Thank you for the responses!!

These have led me to the following explanation I have been pondering on all day. I post this for any other interested parties and because I am a bit of a math music nerd at heart.

I believe my following thought will corroborate with all the above explanations…

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We have 7 pedals (and the occasional 8th for swell) that we must place around the base of the harp. Assuming that most harps will not have a swell pedal we still have 7 pedals that we must distribute around the base of the harp. This means we have 7 Permute 7 ways of distributing the pedals. This is equal to 7 factorial which is another way of writing 5040. That is a lot of possibilities.

How might we narrow this down?

It makes sense to separate the pedals into two different sets since human beings have two separate feet. Therefore, let us split 7 as evenly as possible into 2 sets: 3 and 4. But which pedals should we assign to which set?

Let us assume that the set of three shall be handled primarily by the left foot and the set of four will be handled primarily by the right foot. This is presumably because most harps will be constructed to be pulled back to the right shoulder resulting in a (slight!) angling of the harp meaning that there is less room for pedals on the left side of the harp. We will then assume to leave a gap between the two sets of pedals for a swell pedal which is out of the way and easy for both feet to reach.

Now, it would make sense to separate out the pedals as symmetrically by some sort of order. That way our harpists will not be required to play primarily with one foot. This is where the circle of fifths/fourths comes in. The circle is built, no matter what mode, with the order of flats being BEADGCF and the order of sharps being the opposite (FCGDAEB). Let us use the order of flats simply because the harp is tuned in all flats (C flat major). Separate out this order so that we have four pedals on the left and three on the right without favoring one foot over the other an you will get EDC on the left and BAGF (notice that I alternated the pedal distribution: B on right, E on left, A on right, etc. It you were to start on the left (B on left…) you would be forced to place two pedals in a row and get BAG on the left and EDCF on the right, note the CF together).

This cleans up our 5040 possibilities a lot! We know that EDC should be on the left, only 6 ways to arrange those pedals. And BAGF are the pedals we should place on the right, only 24 possibilities!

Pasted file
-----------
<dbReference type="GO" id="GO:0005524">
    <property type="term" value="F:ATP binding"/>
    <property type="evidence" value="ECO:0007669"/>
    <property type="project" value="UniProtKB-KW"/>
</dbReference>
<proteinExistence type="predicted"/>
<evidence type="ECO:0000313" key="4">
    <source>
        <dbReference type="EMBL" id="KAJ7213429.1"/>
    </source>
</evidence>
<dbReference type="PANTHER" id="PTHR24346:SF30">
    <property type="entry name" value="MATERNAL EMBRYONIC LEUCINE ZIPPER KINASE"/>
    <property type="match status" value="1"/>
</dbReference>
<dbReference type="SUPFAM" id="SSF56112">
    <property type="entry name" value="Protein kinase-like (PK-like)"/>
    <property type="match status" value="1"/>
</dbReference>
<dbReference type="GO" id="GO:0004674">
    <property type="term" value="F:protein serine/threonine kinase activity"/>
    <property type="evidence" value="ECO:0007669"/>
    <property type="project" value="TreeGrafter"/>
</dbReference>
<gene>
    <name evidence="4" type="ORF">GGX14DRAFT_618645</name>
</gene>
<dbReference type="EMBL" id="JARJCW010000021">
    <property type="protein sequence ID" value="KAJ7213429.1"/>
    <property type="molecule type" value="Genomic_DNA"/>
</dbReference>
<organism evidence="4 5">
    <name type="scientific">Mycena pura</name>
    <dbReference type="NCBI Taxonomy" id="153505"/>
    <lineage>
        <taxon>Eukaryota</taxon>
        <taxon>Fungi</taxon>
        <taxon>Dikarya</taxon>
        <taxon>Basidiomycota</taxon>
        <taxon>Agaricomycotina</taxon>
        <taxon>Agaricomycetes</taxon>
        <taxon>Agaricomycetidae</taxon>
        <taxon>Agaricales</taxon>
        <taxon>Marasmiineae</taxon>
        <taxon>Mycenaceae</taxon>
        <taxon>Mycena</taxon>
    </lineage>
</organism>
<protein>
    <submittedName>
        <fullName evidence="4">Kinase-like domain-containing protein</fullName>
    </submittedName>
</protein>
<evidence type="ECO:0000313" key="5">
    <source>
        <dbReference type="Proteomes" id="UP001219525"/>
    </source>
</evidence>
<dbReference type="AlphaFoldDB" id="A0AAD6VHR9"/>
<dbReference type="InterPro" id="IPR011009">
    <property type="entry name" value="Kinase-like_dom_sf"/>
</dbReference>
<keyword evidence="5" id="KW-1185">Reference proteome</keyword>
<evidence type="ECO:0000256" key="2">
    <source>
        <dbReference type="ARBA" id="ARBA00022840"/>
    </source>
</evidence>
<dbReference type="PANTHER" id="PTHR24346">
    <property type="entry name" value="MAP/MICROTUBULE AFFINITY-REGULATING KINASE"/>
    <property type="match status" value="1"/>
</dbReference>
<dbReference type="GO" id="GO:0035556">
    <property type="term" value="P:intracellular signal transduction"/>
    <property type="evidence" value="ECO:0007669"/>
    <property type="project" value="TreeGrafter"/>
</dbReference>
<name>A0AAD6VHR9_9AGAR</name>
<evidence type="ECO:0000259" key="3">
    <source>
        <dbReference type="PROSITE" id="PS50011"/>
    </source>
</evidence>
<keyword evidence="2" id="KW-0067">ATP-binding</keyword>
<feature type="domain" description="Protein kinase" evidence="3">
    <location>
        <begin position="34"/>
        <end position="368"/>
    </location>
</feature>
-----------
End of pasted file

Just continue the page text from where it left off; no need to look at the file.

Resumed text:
The total number of ways to combine the left and the right possibilities is 144! That is almost small enough to warrant listing them all out!

However, we can still yet define our sample to an even smaller set:

Assume that we still want the left foot and right foot to move in similar symmetric patterns as the instrument modulates through the circle. That means if the right foot pedals B and B is close to the center, then the next pedal, E should be (approximately) equidistant from the center.

There are only 12 ways to do this:

DCE BFGA

DCE BGAF

CED ABGF

CED FABG

DEC GBAF

DEC FGBA

EDC FGAB

EDC GABF

CDE BAGF

CDE FBAG

ECD AGBF

ECD FAGB

Now it would make sense to start the pattern close to the center, where the pedals are easiest to reach and rest your feet on…

That leaves us with DCE BFGA, DCE BGAF, CDE FBAG, and CDE FBAG

One pattern in particular stands out:

DCE BFGA Has the most consistent pattern (start inside then progress inward without having to double back) and the pedals are almost in order moving outward. If we were to swap the B and the E….

Voila! We have DCB EFGA, our symmetry is maintained, and while we may have sacrificed by placing two right foot pedals in a row, the pedals are in order as you move out from the center: BCD on the left and EFGA on the right.

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This is quite possibly a long, and even painful, method to come to the same conclusion but I feel like it has somewhat sound reasoning of why we use the current symmetric pattern over another…

Please let me know if you think this is in anyway interesting, helpful, amusing or completely overthought.

Best,

Jenna